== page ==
Runners and Riders
Macron, 39, became the front-runner even though the party he founded is barely over a year old and he has never before held elected office. Multiple polls in the run-up to Sunday’s vote suggested that Le Pen is jostling with him for first place. Le Pen, 48, has moved her father’s National Front from unacceptable in polite society to the center of the conversation -- if still holding anti-immigration and anti-euro positions.
Fillon, 63, lost an early lead in the polls after a legal tussle over whether he hired his wife for a parliamentary staff job for which she did no work. Melenchon, 65 and from the extreme left, unexpectedly moved into fourth place in part because his campaign featured extensive use of social media, not to mention innovations such as appearances by hologram and a video game. That late surge in support pushed French bond yields close to a four-year high.
Before polling was suspended by law on Friday, Bloomberg’s composite of French polls showed Macron on 24.5 percent support and Le Pen in second place with 22.5 percent. While Fillon and Melenchon have the backing of 19.5 percent and 18.5 percent of the electorate respectively, the margins of error leave room for an upset. Hamon was at 7 percent.
The French election will give the clearest indication yet if the voter rebellion that prompted the U.K.’s Brexit vote and Trump’s elevation to the White House resonates in Europe’s core.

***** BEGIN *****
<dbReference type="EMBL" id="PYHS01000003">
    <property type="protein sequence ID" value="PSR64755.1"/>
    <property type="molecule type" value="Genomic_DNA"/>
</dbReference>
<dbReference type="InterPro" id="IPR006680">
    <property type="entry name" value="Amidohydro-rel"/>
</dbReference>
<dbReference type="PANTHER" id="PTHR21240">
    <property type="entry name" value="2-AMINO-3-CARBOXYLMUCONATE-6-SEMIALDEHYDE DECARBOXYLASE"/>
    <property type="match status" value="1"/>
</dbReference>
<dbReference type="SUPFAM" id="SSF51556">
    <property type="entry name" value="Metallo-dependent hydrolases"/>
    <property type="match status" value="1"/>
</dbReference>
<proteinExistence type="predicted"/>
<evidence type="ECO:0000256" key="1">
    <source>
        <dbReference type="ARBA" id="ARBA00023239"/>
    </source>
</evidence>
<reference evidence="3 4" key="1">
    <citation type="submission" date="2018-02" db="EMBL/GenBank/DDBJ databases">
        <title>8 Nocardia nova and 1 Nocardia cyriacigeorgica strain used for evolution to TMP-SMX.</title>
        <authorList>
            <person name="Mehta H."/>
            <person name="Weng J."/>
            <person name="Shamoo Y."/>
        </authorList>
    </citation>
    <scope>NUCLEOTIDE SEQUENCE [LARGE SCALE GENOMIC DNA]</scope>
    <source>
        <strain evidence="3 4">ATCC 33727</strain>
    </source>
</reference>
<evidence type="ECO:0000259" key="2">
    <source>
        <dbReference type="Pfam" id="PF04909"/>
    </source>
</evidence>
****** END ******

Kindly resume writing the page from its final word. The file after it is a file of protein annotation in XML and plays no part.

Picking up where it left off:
There are signs the populist wave is faltering elsewhere: voters in the Netherlands opted for Prime Minister Mark Rutte over Geert Wilders last month after Wilders’s anti-EU Freedom Party led for much of the campaign; he is not included in talks on forming a coalition. In Austria, a pro-European faced down a challenge by the far right for the presidency in December, while five months before German elections, Frauke Petry’s Alternative for Germany party is riven by internal dissent.
The French election results could be so close that it may not be immediately clear which two candidates qualify for the runoff, campaign officials for Le Pen and Fillon said, with the assumption being that Macron would qualify. Even so, all surveys during the campaign suggested that Le Pen would eventually lose to any rival in the second round.
Here’s a brief rundown of what happens when, in Paris’s time zone:
- 8 a.m. Sunday: polls opened in mainland France
- 12 p.m. Sunday: Interior Ministry released first details of turnout
- 5 p.m. Sunday: Interior Ministry updates turnout figures
- 7 p.m. Sunday: polls close outside major cities, counting begins
- 8 p.m. Sunday: Final polls close. Both the Interior Ministry and pollsters who participate in counts publish preliminary results. Historically these numbers have immediately showed who the finalists were, though races have rarely been this close, with this many candidates. Pollsters, among others, have struggled to cope with the tightness of the race and the high proportion of undecideds.
- Results will roll in throughout the evening, but how long is anyone’s guess. Pollsters say Sunday’s final result may take hours after polling places shut their doors.